The “revolving door” between government service and the private sector often raises eyebrows. Regulators drawn from high-paying jobs in the industry, only to return to their old gigs after a few years of writing the rules just feels wrong to most people. Larry Lessig even created some Venn diagrams to illustrate the extent of the problem.
The revolving door problem afflicts the UK as well, but they just ignore it by pretending that their classy accents will distract everyone from the glaring conflicts.
Like Sir Robin Jacob, a former Lord Justice who takes advantage of a quirk of the UK legal system to continue adjudicating cases even after his 2011 retirement. The judge once laid a smackdown on Apple for mistreating Samsung.
Guess where he works now?
Spoiler alert: It rhymes with “Hambung.” What exactly is going on here and is this really OK?
So to recap, the Bravely Bold Sir Robin presided over a patent dispute between Apple and Samsung. Apple lost and was ordered to make a public apology to Samsung for accusing the latter company of stealing intellectual property. The order even detailed the font Apple had to use. Well, Apple did exactly what you’d expect from a company obsessed with being “cooler than thou” and wrote a snarky apology, noting that Samsung’s technology “do[es] not have the same understated and extreme simplicity which is possessed by the Apple design. They are not as cool.”
Fast forward just a couple months and guess what happened. Sir Robin, an expert in IP law who was all this time a retired judge after all, is now working for Samsung as an expert in another matter against Ericsson.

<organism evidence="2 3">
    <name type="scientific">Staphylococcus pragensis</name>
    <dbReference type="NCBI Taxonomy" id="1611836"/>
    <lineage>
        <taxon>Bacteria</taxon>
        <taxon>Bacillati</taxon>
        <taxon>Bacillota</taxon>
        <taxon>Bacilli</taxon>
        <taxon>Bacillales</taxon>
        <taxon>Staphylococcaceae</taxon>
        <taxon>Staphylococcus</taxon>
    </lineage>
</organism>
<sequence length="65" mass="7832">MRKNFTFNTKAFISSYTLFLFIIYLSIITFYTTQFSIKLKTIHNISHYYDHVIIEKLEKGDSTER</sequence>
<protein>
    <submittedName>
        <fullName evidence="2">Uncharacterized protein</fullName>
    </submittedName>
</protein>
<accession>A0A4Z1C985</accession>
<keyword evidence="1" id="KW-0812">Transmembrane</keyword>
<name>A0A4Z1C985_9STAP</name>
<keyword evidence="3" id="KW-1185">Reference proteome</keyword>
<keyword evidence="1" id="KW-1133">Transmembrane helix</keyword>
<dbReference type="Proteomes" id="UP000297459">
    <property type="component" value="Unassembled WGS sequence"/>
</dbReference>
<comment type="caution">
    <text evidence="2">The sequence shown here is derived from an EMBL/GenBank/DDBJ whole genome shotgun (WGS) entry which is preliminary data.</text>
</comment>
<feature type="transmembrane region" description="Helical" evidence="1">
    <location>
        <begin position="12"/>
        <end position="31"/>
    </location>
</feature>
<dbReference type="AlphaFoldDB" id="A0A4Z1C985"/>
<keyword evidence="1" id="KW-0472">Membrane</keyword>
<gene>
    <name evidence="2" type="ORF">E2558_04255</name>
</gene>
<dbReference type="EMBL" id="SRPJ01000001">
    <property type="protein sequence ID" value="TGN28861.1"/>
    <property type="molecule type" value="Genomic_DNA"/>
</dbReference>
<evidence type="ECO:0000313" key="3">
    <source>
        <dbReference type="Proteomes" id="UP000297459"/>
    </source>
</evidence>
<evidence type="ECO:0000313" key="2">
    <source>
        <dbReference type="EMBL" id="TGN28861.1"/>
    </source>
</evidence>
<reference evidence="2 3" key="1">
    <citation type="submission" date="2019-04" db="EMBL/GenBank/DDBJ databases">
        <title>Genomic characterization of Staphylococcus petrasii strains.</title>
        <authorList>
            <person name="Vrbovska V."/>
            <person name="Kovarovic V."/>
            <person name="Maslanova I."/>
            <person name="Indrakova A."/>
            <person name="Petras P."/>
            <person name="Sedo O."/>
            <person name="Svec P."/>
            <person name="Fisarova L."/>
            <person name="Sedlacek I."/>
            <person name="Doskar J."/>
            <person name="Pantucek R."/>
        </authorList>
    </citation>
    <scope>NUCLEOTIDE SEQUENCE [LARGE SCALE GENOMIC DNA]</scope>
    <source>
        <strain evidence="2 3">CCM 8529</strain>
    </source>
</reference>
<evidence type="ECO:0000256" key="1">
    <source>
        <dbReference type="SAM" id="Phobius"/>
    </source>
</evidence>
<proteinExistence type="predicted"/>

No one denies his qualifications, and no one suggests that this job represents some sort of quid pro quo for his ruling last Fall. But it seems a little awkward to start working for a litigant so quickly after you ruled in their favor. Check that — it seems a little awkward to start working for a litigant so quickly after you publicly humiliated their opponent.
Is this barred under UK law? Not at all. And maybe that’s a good thing. In fact, the common argument in favor of the revolving door system is that the most highly qualified experts that a government would want regulating an the industry are probably working in the industry as a matter of rational economic behavior. There’s also a more complex argument that the system invites harsher regulation as the government official signals just how necessary they’ll be to navigating the new harsh legal landscape. Not sure I buy that, but it’s an argument. Sir Robin is an internationally renowned expert in patent law and exactly the kind of guy Samsung would want as an advisor.
Is this a less than savvy public relations move by Samsung? Absolutely. When the judge’s decision was already scrutinized as inappropriately slanted toward Samsung, turning around and handing him consulting fees does not help convince the masses that Samsung really had an open-and-shut case.
But putting aside the specific case of Sir Robin, if I’m ever in front of a judge in the UK, I’m going to make sure I have fat rolls of cash spilling out of my pockets. You never know if the judge might be looking for a new job.
Court Didn’t Find Apple’s Non-Apology Apology to Samsung Very Cute [The Atlantic Wire]
UK Judge Who Issued Extreme Ruling for Samsung Against Apple Hired By…Samsung! [Foss Patents]